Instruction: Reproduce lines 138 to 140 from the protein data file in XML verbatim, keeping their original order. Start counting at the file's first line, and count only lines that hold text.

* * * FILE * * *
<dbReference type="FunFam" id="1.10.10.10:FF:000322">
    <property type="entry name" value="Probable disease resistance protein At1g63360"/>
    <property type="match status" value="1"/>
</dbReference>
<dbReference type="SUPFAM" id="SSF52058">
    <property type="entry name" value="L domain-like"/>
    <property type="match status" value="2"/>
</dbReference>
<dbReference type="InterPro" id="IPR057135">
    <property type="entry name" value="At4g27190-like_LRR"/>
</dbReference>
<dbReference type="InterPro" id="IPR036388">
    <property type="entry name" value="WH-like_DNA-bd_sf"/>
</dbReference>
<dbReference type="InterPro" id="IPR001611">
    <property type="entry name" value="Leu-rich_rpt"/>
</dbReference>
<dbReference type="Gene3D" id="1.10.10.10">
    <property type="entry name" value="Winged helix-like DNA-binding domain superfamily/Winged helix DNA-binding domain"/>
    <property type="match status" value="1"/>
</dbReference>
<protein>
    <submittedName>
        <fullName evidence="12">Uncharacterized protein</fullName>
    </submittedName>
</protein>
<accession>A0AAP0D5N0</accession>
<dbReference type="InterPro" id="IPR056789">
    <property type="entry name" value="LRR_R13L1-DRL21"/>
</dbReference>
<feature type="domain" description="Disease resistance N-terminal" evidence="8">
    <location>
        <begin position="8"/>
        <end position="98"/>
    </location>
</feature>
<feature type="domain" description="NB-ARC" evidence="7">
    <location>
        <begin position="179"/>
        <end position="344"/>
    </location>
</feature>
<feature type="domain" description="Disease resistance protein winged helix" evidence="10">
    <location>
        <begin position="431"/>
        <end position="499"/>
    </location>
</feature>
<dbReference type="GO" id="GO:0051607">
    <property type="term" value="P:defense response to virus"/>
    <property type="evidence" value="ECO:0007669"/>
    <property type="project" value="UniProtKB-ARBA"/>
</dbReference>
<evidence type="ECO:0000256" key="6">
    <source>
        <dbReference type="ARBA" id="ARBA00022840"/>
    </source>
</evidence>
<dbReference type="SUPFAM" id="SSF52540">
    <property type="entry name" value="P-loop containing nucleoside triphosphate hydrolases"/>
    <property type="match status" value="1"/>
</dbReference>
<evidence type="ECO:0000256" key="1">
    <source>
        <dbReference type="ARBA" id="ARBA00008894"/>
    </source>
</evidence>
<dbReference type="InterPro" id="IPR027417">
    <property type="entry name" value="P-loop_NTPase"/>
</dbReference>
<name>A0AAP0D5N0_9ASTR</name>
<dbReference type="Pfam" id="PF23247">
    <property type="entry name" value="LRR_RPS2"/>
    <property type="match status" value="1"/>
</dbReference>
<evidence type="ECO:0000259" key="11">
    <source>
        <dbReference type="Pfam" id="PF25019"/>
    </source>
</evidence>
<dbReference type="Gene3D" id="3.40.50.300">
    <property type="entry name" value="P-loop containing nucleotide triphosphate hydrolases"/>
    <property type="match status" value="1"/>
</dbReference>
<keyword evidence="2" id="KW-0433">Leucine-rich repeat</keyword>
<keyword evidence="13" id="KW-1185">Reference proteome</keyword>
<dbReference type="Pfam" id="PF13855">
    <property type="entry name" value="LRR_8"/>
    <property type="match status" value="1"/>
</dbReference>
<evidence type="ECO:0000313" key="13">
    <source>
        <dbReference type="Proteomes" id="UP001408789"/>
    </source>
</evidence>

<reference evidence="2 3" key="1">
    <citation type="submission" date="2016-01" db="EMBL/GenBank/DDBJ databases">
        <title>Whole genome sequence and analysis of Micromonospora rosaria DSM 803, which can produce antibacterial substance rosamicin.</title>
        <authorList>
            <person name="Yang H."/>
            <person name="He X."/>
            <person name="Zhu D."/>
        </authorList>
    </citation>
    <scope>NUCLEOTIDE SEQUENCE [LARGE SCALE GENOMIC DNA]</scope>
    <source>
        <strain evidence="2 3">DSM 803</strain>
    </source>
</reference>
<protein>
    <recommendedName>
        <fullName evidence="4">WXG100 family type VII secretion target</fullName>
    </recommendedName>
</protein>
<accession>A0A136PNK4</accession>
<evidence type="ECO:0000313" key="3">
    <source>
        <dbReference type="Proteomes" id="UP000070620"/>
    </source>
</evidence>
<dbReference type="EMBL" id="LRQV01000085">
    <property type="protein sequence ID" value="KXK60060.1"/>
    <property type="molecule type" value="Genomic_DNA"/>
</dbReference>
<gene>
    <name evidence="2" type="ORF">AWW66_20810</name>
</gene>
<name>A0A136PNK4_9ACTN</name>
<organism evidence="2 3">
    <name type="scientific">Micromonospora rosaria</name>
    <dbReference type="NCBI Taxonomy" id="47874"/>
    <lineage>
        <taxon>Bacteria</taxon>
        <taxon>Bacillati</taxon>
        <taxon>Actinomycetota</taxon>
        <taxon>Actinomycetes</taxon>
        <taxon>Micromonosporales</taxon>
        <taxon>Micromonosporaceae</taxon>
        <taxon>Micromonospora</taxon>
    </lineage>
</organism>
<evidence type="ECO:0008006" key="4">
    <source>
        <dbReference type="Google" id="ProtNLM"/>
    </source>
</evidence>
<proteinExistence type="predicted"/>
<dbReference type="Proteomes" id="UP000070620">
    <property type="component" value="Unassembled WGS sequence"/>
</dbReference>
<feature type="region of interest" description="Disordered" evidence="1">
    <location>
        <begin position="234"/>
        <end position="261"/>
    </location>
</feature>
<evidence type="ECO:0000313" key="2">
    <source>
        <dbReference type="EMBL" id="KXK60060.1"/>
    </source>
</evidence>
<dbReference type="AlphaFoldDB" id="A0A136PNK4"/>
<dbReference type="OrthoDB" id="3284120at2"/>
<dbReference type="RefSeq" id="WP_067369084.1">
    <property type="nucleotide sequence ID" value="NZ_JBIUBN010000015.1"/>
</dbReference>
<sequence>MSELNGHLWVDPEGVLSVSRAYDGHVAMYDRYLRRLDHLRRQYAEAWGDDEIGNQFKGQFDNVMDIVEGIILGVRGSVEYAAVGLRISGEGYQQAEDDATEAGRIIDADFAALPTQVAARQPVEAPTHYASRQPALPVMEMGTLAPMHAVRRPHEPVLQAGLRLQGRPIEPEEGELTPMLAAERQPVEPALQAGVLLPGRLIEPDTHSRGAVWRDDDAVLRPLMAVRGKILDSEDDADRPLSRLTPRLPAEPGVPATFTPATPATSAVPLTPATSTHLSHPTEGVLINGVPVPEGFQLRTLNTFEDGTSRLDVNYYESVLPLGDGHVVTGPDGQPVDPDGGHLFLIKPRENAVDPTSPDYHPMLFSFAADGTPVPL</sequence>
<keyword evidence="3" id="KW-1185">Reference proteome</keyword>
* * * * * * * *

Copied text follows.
        <taxon>Micromonosporaceae</taxon>
        <taxon>Micromonospora</taxon>
    </lineage>